Since I am getting pretty close to the final exams, I would really yield from having my practice challenged and corrected.

Question: Let $a,b,c\in \Bbb{R}^n$ be independent vectors, and $g\in C^{1}(\Bbb{R}^3)$. In the sphere $S=\{x:|x|=1\}$, let us define $$f(x)=g(|x-a|^2,|x-b|^2,|x-c|^2)$$ Suppose $x_0$ is an extrema of $f$ in $S$ and assume $\nabla g(|x-a|^2,|x-b|^2,|x-c|^2)\ne 0$. Prove that $x_0$ belongs to a 3-dimensional subspace of $\Bbb{R}^n$, spanned by $a,b,c$.

(It wasn't quite stated if $f$'s image is in $\Bbb{R}$, but I will assume so).

My attempt would be: Denote $h(x)=(|x-a|^2,|x-b|^2,|x-c|^2)$. Then, $(Dg)_{h(x_0)}(Dh)_{x_0}=\nabla f(x_0)=\lambda \nabla (|x_0|^2-1)$, by Lagrange Multipliers Method, for some $\lambda$. I arrive at:

$(\nabla g)_{h(x)}\begin{pmatrix} {\partial h_a\over \partial x_1} & {\partial h_a\over \partial x_2} & \cdots & {\partial h_a\over \partial x_n} \\ \ {\partial h_b\over \partial x_1} & {\partial h_b\over \partial x_2} & \cdots & {\partial h_b\over \partial x_n} \\ {\partial h_c\over \partial x_1} & {\partial h_c\over \partial x_2} & \cdots & {\partial h_c\over \partial x_n} \end{pmatrix}_{x_0}=2(\nabla g)_{h(x_0)} \begin{pmatrix} {x_1-a_1} & {x_2-a_2} & \cdots & {x_n-a_n} \\ \ {x_1-b_1} & {x_2-b_2} & \cdots & {x_n-b_n} \\ {x_1-c_1} & {x_2-c_2} & \cdots & {x_n-c_n} \end{pmatrix}_{x_0}=2\lambda x_0$.

Noting that $(\nabla g)(h(x_0))$ is simply a non-zero vector, $(y_a,y_b,y_c)$, I get:

$\lambda x_0=(\sum_{i=a}^{c}(x_1-i_1)y_i,...,\sum_{i=a}^{c}(x_1-i_1)y_i)_{(x_0)}=y_a(x_0-a)+y_b(x_0-b)+y_c(x_0-c)\Rightarrow x_0(y_a+y_b+y_c-\lambda)=y_aa+y_bb+y_cc$. The LHS cannot be $0$, since the RHS is a linear combination of independent $a,b$ and $c$. Is there anything missing in my attempt?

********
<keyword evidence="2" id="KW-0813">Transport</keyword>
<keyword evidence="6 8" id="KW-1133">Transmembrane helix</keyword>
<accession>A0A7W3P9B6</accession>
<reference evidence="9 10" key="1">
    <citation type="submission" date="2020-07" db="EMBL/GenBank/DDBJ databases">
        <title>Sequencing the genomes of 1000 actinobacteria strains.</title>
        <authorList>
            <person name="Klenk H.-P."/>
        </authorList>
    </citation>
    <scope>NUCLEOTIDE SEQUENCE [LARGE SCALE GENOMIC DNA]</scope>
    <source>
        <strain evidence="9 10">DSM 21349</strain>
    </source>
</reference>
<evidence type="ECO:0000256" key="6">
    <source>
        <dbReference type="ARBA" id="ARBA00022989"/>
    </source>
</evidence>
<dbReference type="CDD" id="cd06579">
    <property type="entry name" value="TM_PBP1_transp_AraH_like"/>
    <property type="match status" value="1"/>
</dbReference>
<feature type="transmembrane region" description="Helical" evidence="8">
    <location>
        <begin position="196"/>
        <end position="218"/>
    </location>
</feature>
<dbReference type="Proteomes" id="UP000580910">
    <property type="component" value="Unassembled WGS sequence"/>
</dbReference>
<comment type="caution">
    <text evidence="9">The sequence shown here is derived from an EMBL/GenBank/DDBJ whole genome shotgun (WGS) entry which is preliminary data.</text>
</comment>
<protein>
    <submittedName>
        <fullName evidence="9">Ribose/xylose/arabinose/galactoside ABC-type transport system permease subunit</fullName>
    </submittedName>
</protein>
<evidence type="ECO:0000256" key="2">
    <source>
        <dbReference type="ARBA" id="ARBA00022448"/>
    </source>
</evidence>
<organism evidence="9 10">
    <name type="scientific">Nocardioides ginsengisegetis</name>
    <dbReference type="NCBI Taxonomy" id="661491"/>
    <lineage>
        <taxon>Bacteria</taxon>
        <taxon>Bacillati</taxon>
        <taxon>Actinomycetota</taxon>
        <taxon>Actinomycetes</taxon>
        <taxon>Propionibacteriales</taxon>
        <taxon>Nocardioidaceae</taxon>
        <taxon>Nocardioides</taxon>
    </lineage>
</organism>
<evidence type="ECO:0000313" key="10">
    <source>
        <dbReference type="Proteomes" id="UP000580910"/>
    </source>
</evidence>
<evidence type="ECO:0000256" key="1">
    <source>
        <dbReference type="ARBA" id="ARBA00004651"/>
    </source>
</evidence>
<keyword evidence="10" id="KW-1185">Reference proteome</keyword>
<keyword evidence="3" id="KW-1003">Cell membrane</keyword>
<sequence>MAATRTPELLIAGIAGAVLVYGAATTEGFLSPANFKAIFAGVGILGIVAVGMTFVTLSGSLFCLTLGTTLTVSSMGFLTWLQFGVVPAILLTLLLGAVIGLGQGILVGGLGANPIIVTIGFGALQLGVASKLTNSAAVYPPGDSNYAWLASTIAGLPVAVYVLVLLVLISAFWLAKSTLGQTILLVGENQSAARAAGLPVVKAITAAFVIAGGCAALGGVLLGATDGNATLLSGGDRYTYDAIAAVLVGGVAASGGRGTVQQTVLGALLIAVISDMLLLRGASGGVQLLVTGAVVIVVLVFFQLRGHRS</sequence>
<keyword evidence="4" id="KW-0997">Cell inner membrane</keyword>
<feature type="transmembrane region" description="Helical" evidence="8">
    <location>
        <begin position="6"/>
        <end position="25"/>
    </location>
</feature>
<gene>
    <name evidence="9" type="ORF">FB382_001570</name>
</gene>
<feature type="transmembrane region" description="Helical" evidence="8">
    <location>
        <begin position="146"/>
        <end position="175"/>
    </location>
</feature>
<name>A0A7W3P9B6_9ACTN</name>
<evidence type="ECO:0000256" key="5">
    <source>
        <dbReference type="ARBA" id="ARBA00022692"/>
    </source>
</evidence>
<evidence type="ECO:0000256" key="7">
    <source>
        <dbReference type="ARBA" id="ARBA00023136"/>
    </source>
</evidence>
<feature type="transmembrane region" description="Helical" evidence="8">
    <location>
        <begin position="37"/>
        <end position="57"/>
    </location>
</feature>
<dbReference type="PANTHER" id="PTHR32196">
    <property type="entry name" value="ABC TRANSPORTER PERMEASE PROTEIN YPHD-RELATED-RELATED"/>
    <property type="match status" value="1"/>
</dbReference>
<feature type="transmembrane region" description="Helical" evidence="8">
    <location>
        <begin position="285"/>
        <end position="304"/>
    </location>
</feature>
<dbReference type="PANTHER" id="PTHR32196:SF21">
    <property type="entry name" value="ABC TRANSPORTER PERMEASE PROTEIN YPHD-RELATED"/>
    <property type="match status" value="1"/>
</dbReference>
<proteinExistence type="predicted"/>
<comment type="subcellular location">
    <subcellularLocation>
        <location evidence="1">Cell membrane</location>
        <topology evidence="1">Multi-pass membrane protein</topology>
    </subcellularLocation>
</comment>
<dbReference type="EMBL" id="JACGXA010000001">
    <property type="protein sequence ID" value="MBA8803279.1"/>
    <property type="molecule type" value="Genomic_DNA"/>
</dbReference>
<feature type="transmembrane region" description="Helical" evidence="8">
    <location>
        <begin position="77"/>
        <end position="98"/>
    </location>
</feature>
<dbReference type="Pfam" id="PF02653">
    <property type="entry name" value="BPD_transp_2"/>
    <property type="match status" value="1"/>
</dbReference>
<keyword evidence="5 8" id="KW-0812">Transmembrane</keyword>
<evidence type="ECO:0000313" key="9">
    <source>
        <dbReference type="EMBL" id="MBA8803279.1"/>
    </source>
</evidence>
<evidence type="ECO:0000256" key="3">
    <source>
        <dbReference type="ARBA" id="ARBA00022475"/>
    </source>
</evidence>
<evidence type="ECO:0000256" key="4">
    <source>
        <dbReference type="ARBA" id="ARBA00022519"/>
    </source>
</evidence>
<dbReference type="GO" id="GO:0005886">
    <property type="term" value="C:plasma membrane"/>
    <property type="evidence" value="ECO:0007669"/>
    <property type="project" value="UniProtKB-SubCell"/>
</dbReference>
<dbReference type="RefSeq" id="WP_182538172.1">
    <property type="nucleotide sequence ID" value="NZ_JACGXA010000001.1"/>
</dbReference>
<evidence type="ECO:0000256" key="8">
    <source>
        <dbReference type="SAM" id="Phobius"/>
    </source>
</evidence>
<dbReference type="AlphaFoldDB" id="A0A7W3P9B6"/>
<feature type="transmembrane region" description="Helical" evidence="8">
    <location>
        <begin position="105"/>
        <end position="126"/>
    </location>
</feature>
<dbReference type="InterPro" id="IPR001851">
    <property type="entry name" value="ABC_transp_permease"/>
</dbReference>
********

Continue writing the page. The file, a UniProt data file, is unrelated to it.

I think your calculation of $(Dh)_{x_0}$ is wrong, but I'm having trouble following it so I'm not quite sure. Notice that ${|x-a|}^2$, which I assume is what you call $h_a$, can be written as:

$$\langle x, x \rangle -2 \langle x, a \rangle + \langle a, a \rangle=-2 \langle x, a \rangle + \left( 1 +\langle a, a \rangle\right)$$

So that $\frac{\partial}{\partial x_i}h_a (x)=-2\cdot \frac{\partial}{\partial x_i} \langle x , a \rangle$. Can you calculate this partial derivative?

Of course, something similar holds for $h_b$ and $h_c$.

  • $\begingroup$ Thank you for your perspective. I was looking at: $\sum_{i=1}^n(x_i-a_i)^2$. It does contain $|x|^2$, but I never thought I am allowed to substitute variables before differentiating. It is something I haven't encountered. If I had done it here, I would have gotten the same result. The question is if it is really allowed or not. I only know $g$ was defined on the sphere, but defining a function on a specific set never seemed to me like much more than concentrating on the set in question when analyzing the the function. I would really like a reference\ explanation about why it is allowed... $\endgroup$ Jun 7 '16 at 16:26
  • $\begingroup$ I am not sure I understand your doubt. Are you questioning the equality $\langle x, x \rangle = 1$ before differentiation? That is okay precisely because the domain of $f$ is $S$ (ie, the equality holds everywhere on the domain). $\endgroup$ Jun 7 '16 at 19:48

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